Pets in Spain are at risk from daffodils, lilies, and tulips.
Our furry companions are accepted as part of the family in most locations in Spain, especially now that the new Animal Rights Law recognises pets as sentient animals entitled to the highest level of care and compassion. According to the National Association of Pet Food Manufacturers (ANFAAC), Spain has over 29 million pets, including 9.31 million dogs and approximately 5.86 million cats.
However, you might be surprised to learn that some of the most dangerous threats to our dogs can be found right in our own homes, especially in our gardens. There are hundreds of flowers that can harm our dogs and cats in Spain, and we've compiled a list of some of the more prevalent ones.
The sturdy oleander shrub can be found on almost every major road and highway in Spain, and its lovely blossoms have made it a favourite in gardens throughout the nation. It is, however, one of the most dangerous plants for pets, and even a small amount can cause arrhythmia and even death if consumed.
Lily plants are among the most harmful to pets, with only one bite causing vomiting, lack of appetite, weakness, tachycardia, or irregular heartbeat. Furthermore, every part of the plant is poisonous to cats and dogs, including the stem, leaves, flowers, pistils, roots, sap, and pollen; thus, simply licking a paw that has come into touch with lily pollen can be fatal.
Ivy is a vine that may be seen growing both inside and outdoors across Spain. Although all plant parts are mildly harmful to pets, the fruit can be fatal if consumed. It can irritate your pet's skin and potentially create blisters and ulcers when they touch it. After swallowing poison ivy, symptoms include vomiting, stomach discomfort, general malaise, fever, and, depending on the animal's size, a coma.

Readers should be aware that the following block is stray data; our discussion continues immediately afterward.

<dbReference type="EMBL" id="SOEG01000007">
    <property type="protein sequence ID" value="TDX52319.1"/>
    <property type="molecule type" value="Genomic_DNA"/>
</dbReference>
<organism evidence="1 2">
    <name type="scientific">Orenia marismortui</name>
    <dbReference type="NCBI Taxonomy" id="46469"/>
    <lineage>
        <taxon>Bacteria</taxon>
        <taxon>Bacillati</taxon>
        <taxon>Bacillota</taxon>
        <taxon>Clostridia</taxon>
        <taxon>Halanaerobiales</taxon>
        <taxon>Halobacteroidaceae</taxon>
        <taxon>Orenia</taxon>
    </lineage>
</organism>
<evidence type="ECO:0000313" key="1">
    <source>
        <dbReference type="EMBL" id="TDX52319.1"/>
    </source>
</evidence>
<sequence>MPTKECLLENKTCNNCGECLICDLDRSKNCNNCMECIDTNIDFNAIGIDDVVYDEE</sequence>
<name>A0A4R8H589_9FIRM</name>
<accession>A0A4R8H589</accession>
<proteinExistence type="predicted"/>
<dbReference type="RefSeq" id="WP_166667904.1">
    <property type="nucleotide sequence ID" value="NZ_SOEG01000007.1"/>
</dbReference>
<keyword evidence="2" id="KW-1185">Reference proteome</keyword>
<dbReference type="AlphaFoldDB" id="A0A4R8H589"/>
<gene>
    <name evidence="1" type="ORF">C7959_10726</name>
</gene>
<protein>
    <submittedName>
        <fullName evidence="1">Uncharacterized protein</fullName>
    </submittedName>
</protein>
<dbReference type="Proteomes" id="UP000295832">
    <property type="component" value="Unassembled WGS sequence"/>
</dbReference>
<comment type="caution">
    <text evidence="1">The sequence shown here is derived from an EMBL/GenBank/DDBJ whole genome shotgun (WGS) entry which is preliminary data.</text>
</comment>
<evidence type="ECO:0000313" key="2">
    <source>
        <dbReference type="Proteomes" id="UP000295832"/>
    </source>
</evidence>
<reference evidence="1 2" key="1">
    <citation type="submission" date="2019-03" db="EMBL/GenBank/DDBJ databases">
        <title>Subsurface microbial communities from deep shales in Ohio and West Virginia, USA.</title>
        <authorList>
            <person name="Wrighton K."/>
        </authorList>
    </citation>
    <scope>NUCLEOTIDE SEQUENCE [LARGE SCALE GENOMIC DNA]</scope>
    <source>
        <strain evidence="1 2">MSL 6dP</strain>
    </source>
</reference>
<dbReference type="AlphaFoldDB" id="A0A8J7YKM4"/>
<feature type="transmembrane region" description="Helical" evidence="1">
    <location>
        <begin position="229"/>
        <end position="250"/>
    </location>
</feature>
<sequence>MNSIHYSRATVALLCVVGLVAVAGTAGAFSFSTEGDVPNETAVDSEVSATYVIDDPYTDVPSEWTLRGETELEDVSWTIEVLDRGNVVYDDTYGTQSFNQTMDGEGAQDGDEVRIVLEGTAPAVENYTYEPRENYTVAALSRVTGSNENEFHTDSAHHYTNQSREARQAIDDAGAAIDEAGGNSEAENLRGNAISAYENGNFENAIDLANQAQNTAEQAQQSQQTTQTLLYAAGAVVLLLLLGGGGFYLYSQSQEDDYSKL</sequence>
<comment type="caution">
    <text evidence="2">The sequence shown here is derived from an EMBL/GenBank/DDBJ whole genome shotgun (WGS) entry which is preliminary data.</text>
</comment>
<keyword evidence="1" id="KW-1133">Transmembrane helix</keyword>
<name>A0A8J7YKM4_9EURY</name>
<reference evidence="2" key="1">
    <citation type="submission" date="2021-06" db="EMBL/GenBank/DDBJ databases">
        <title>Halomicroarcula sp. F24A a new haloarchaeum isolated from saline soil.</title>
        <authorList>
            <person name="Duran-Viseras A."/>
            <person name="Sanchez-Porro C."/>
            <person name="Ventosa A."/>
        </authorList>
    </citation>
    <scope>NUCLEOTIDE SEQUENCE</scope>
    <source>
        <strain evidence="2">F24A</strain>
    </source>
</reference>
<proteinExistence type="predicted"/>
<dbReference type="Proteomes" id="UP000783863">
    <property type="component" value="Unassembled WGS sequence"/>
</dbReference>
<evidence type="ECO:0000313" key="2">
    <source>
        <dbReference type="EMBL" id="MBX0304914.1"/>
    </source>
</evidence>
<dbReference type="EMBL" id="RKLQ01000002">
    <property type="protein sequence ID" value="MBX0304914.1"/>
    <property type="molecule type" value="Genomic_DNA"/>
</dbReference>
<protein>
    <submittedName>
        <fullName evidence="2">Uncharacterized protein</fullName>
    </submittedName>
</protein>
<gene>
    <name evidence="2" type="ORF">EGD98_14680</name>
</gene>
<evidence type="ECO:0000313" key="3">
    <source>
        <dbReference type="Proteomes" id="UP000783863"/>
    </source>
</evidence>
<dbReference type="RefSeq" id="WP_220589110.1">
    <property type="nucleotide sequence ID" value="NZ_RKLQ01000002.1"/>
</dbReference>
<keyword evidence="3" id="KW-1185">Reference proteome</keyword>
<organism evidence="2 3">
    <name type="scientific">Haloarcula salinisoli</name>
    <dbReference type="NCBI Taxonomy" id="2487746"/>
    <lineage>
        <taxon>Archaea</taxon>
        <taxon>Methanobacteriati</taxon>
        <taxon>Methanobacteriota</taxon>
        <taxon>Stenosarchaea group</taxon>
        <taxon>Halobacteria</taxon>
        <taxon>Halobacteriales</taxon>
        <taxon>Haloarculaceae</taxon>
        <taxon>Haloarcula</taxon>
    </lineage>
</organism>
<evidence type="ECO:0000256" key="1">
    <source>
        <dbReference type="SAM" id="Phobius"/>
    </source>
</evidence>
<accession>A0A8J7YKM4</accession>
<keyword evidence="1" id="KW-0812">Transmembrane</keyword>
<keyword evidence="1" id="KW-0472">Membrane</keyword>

Although this vibrant plant isn't dangerous to all animals and is rather appealing to pigs, the toxin cyclamine, which is concentrated in the shrub's roots, is extremely poisonous to people, dogs, and cats. Vomiting, diarrhoea, gastrointestinal abnormalities, malaise and stomach discomfort, convulsions, renal failure, and widespread paralysis can all result from ingesting it. The animal's heartbeat may become erratic, and it may possibly die, depending on the number of root fibres consumed.
Despite their beauty and simplicity, all tulip plants are extremely dangerous. Because it is filled with alkaloids and glycosides, the plant's root is the most harmful for dogs, cats, and horses. Vomiting, diarrhoea, arrhythmia, respiratory problems, dermatitis, and skin and mucous membrane irritation are the most typical symptoms of these flowers and plants poisoning.
The entire daffodil plant is poisonous, but the bulb, which contains the alkaloids lycorine and galantamine, is the most dangerous portion. Vomiting, diarrhoea, tachycardia, stomach discomfort, and a reduction in blood pressure are all symptoms of ingestion.
This festive flowering plant is commonly used to adorn houses around the holidays, and its vivid red colour appeals to both dogs and cats. Poinsettia toxicity is due to diterpenic esters generated from phorbol, flavonoids, and euphorbias, including toxins in the latex or milky liquid that are highly irritating to cats felines. If a cat or dog consumes a Christmas plant, it may experience lethargy, tremors, hypersalivation, vomiting, and oesophageal and stomach discomfort.